The program is divided over two different types of calls:
Open & Challenge driven topic
- Deadline: 21 September 2021
- Subsidy: up to € 2.5 M.
- Funding rate: 100%
For each Transition Challenge, the EIC aims to establish a portfolio of projects that explore different, competing perspectives, or address complementary aspects of the Challenge. For 2021 two challenges have been announced.
1. Medical Technology and devices: from lab to patient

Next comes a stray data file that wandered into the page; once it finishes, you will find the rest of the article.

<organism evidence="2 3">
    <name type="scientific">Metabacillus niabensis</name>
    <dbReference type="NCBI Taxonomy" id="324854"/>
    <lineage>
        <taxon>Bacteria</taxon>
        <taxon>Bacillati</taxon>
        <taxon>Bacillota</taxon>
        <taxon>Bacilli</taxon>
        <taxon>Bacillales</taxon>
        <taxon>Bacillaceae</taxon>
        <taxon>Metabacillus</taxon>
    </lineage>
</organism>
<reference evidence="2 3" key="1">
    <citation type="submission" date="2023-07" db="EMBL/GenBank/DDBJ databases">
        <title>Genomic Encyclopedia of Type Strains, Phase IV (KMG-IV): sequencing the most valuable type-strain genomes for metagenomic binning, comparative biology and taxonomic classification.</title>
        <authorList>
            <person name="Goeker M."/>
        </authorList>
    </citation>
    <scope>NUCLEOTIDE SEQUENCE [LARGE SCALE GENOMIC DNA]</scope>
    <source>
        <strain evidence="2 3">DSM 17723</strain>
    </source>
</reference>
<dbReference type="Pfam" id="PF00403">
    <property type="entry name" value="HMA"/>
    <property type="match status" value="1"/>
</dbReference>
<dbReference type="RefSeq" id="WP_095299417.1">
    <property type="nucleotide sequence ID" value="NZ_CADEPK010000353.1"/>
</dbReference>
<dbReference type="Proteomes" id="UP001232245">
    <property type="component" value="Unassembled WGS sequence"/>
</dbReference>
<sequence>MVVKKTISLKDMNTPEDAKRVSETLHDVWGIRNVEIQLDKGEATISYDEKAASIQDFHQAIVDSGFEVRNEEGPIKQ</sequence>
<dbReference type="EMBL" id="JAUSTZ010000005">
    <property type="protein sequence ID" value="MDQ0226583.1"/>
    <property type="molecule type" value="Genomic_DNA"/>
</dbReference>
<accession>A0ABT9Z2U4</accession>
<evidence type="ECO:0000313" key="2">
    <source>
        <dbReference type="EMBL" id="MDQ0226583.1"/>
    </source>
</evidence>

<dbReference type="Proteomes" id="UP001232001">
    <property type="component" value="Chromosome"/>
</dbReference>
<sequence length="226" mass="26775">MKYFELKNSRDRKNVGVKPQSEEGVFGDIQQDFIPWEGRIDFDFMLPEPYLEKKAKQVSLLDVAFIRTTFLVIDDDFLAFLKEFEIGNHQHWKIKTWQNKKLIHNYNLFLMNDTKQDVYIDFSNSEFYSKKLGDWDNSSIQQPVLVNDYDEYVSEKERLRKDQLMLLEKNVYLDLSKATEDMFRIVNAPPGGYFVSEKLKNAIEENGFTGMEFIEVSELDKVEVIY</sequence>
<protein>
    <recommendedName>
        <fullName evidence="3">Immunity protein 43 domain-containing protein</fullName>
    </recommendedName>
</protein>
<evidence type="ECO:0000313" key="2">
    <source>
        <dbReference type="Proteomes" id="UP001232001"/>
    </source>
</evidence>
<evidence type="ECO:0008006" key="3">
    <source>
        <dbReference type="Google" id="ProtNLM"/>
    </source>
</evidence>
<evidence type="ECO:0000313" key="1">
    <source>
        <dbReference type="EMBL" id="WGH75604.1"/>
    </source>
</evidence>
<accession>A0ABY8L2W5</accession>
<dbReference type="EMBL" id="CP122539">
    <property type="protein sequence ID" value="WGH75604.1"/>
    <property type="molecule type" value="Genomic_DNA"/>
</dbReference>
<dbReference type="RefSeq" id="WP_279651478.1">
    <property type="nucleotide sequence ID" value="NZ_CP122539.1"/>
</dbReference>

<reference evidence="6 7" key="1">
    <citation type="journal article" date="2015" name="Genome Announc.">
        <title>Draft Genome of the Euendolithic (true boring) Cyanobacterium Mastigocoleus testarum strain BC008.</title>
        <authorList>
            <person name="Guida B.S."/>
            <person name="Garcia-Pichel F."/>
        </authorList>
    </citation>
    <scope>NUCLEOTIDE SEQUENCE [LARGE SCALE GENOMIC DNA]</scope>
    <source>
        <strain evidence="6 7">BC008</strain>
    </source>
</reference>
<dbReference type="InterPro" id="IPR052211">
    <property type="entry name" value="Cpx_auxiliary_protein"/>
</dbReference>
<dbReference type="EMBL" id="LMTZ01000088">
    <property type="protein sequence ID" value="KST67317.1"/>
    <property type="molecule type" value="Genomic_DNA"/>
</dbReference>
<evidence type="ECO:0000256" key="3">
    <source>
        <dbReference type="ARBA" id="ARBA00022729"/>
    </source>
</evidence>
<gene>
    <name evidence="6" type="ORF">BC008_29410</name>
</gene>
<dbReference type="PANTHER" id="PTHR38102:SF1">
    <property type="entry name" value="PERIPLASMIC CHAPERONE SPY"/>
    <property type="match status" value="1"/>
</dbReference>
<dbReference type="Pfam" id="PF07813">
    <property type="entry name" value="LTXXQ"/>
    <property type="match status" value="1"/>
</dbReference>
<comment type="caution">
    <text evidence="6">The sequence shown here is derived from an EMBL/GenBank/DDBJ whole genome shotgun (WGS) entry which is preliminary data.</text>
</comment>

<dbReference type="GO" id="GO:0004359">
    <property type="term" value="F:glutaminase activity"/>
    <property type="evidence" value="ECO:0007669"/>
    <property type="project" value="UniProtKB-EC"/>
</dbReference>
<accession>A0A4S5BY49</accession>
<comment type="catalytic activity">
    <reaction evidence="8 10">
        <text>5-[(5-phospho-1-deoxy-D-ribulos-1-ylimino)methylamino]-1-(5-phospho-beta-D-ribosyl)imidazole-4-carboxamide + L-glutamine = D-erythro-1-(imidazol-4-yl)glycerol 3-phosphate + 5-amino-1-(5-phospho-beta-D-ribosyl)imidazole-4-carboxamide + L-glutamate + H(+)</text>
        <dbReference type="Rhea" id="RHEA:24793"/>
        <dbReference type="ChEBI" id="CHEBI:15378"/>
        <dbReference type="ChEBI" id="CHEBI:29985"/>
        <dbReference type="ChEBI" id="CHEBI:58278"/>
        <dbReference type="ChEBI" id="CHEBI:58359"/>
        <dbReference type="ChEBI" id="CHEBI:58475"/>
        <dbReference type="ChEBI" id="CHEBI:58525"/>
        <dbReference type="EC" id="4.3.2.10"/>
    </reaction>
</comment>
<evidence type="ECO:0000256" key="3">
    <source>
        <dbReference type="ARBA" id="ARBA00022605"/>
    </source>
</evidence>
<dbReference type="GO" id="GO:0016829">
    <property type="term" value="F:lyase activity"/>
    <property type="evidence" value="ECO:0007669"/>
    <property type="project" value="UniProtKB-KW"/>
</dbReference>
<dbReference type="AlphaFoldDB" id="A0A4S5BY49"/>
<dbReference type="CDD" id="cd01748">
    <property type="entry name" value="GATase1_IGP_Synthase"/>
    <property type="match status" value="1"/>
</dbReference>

Transitioning medical technologies and devices from a proof-of-concept result to clinical evaluation poses significant technical, financial, business and operational challenges to innovators in the field. Common hurdles or innovations to be taken into consideration include: electronics, software, materials, ICT system operating environments and processes compliant with safety standards and suitable for future manufacturing with appropriate quality levels. Additionally, thorough safety and efficacy validation in a clinical setting is necessary to advance the technology towards regulatory compliance, to determine the potential of the technology with clinicians and patients, and to motivate private-sector involvement.